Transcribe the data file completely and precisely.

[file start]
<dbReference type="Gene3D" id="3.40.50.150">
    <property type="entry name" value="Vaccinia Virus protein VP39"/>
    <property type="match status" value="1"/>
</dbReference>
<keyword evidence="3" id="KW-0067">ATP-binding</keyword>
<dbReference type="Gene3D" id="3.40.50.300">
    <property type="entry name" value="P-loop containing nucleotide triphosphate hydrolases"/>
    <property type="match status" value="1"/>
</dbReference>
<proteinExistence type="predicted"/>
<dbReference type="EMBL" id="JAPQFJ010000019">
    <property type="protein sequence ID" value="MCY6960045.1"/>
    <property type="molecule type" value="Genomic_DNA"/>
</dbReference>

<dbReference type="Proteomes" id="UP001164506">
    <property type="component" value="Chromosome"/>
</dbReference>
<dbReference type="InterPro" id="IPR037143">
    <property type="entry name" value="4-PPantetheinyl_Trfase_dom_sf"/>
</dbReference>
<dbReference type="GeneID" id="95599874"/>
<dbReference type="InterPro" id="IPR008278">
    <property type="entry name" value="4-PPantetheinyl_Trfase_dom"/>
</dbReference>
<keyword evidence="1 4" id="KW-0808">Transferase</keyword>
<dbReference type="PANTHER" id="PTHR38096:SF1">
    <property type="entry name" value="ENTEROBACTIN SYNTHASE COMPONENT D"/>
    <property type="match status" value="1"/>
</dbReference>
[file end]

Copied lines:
<dbReference type="Gene3D" id="3.40.50.150">
    <property type="entry name" value="Vaccinia Virus protein VP39"/>
    <property type="match status" value="1"/>
</dbReference>
<keyword evidence="3" id="KW-0067">ATP-binding</keyword>
<dbReference type="Gene3D" id="3.40.50.300">
    <property type="entry name" value="P-loop containing nucleotide triphosphate hydrolases"/>
    <property type="match status" value="1"/>
</dbReference>
<proteinExistence type="predicted"/>
<dbReference type="EMBL" id="JAPQFJ010000019">
    <property type="protein sequence ID" value="MCY6960045.1"/>
    <property type="molecule type" value="Genomic_DNA"/>
</dbReference>

<dbReference type="Proteomes" id="UP001164506">
    <property type="component" value="Chromosome"/>
</dbReference>
<dbReference type="InterPro" id="IPR037143">
    <property type="entry name" value="4-PPantetheinyl_Trfase_dom_sf"/>
</dbReference>
<dbReference type="GeneID" id="95599874"/>
<dbReference type="InterPro" id="IPR008278">
    <property type="entry name" value="4-PPantetheinyl_Trfase_dom"/>
</dbReference>
<keyword evidence="1 4" id="KW-0808">Transferase</keyword>
<dbReference type="PANTHER" id="PTHR38096:SF1">
    <property type="entry name" value="ENTEROBACTIN SYNTHASE COMPONENT D"/>
    <property type="match status" value="1"/>
</dbReference>